Why We Need to #Fix96 for the Future of Immigration Reform

When Carmen fled Honduras with her nine year old daughter Patricia [names changed to protect identity] because gang members were threatening to rape them both, they went north, in fear for their very lives, and believing the United States would provide them with safe refuge as it has for generations of Cuban, Vietnamese, Jewish and European refugees before them. But instead of being given a chance to see an immigration judge and make a case for being a refugee, they were given deportation orders, thrown into a prison-like detention center and charged with attempting to illegally enter the country.

This inhumane treatment - one that belies America's history of generosity to refugees fleeing violence and murder - is the direct result of the Illegal Immigration Reform and Immigrant Responsibility (IIRIRA) Act, which passed twenty years ago last month. Two decades later, this 1996 act has wreaked havoc on our immigrant communities - setting in motion the mass criminalization of our immigration system, as unprecedented waves of violence and displacement in Central America and the Middle East have revealed how broken our system truly is. When President Bill Clinton signed IIRIRA into law in 1996, he set the United States on a path that would ultimately lead to some of the most unwelcoming policies and violent rhetoric we have ever endured.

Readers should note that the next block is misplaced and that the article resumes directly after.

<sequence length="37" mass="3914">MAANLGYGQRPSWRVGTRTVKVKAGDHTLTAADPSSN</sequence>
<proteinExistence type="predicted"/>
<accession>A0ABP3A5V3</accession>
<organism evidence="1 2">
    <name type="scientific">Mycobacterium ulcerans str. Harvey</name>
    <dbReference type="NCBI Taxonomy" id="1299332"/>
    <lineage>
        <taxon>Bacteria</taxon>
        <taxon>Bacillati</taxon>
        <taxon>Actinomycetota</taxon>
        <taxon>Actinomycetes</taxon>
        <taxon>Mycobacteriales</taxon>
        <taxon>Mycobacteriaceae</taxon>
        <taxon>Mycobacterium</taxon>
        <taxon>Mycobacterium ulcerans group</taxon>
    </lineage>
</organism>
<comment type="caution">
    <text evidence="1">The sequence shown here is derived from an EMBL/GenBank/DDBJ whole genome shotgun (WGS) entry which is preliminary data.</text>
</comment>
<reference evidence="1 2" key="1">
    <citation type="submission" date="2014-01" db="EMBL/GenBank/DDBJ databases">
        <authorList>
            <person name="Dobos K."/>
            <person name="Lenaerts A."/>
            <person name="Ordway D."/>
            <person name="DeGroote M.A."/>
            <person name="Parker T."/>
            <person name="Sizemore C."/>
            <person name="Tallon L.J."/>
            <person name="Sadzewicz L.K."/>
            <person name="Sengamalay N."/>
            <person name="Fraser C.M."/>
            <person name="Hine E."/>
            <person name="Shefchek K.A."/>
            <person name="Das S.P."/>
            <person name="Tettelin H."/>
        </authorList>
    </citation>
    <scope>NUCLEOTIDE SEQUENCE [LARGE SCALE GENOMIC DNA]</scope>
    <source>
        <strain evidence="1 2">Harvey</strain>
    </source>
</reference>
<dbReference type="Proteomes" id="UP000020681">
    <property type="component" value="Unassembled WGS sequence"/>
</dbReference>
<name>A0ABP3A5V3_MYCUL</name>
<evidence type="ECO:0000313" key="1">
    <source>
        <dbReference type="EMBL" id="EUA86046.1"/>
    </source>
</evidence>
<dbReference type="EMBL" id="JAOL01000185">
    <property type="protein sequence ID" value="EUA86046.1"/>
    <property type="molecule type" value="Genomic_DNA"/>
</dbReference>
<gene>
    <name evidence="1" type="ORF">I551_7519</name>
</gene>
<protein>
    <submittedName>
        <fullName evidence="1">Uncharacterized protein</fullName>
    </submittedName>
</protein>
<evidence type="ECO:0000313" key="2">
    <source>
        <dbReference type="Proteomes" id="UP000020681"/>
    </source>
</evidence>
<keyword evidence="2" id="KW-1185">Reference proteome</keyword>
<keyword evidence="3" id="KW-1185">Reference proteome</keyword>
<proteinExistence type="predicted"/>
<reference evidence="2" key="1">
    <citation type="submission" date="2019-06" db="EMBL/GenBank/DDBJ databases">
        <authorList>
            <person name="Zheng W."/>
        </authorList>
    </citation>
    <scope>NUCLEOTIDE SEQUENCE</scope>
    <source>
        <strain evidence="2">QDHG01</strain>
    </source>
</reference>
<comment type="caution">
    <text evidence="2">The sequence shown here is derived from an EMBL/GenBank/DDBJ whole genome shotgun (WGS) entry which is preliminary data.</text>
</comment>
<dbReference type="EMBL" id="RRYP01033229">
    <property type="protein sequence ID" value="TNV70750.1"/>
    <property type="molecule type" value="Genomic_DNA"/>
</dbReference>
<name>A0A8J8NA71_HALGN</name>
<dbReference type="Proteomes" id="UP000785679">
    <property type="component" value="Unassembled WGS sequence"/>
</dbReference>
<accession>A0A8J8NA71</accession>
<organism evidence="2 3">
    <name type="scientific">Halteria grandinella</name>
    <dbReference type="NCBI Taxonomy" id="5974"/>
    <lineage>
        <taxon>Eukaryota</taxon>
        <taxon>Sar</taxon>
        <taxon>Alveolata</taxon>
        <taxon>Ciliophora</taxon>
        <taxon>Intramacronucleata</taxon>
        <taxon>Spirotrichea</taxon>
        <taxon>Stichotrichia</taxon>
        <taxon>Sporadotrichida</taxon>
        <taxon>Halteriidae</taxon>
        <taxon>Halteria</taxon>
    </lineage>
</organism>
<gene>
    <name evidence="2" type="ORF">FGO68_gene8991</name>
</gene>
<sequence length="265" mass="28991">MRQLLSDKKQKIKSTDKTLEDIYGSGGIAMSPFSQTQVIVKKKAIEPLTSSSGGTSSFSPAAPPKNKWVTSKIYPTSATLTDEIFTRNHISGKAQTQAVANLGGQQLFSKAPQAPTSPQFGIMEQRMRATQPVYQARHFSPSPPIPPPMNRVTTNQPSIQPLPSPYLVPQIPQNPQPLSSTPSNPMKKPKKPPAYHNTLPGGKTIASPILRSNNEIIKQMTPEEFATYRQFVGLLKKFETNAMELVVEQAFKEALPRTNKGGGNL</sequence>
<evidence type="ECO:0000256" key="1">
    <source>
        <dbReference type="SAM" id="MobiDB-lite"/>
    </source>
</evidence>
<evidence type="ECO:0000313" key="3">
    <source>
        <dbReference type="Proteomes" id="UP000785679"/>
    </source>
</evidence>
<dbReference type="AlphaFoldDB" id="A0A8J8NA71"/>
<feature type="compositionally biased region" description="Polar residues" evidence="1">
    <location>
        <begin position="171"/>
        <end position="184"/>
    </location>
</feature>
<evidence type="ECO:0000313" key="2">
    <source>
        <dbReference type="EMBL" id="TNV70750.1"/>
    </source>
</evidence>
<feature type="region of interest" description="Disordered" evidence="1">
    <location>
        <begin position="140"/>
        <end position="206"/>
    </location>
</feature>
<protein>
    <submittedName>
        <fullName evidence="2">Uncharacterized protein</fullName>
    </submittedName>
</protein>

IIRIRA made it significantly harder to legally immigrate to the United States, while adding devastating penalties for violating even minor parts of immigration law. Though proponents of restrictive immigration policies are fond of arguing that only those who wait patiently in "line" should be granted permission to live in the United States, the reality is that since IIRIRA no such line exists to even get in, save for a few with strong financial cushions and high levels of education. Those without economic resources attempt instead to qualify for sparse relief options; yet end up becoming the victims of fraud, as false lawyers and immigration "officials" prey on their vulnerability and desperation to remain in the United States.

IIRIRA has also effectively put in motion the mass criminalization of our immigration system - using mandatory detention for immigrants, expanding the uses of non-mandatory detention, imposing harsh immigration penalties for small criminal violations, and stripping adjudicators and federal courts of the discretion or jurisdiction to hear challenges to immigration decisions. For immigrants this means that even the slightest misstep such as a low-level arrest can have devastating consequences, including being torn from one's family through deportation.

For those seeking protection from harm, the consequences are even more devastating. In addition to permitting - even encouraging - harsh, punitive measures against asylum seekers at the borders, IIRIRA has led to a refugee crisis in our interior. Here, asylum applicants are subject to years-long delays that encourage fraud while creating obstacles to obtaining permission to work and accessing social benefits for the most vulnerable.

Twenty years after IIRIRA, we look forward again with hopes for a new administration and long-awaited immigration reform. It is imperative, though, that we look back as well and truly understand how one law, focused on enforcement and driven by an ugly wave of anti-immigrant sentiment, has led to some of the most unjust and unwelcoming policies this country has ever endured. To move forward with immigration reform, we must "Fix 96" for the good of all of our communities and to ensure we don't repeat the same mistakes.

**The NYIC joined the New York State Bar Association and New York Law School on Tuesday October 25th to look back and analyze the impact of IIRIRA as we discuss the road forward. For more from the conference, follow @thenyic and #Fix96 on twitter **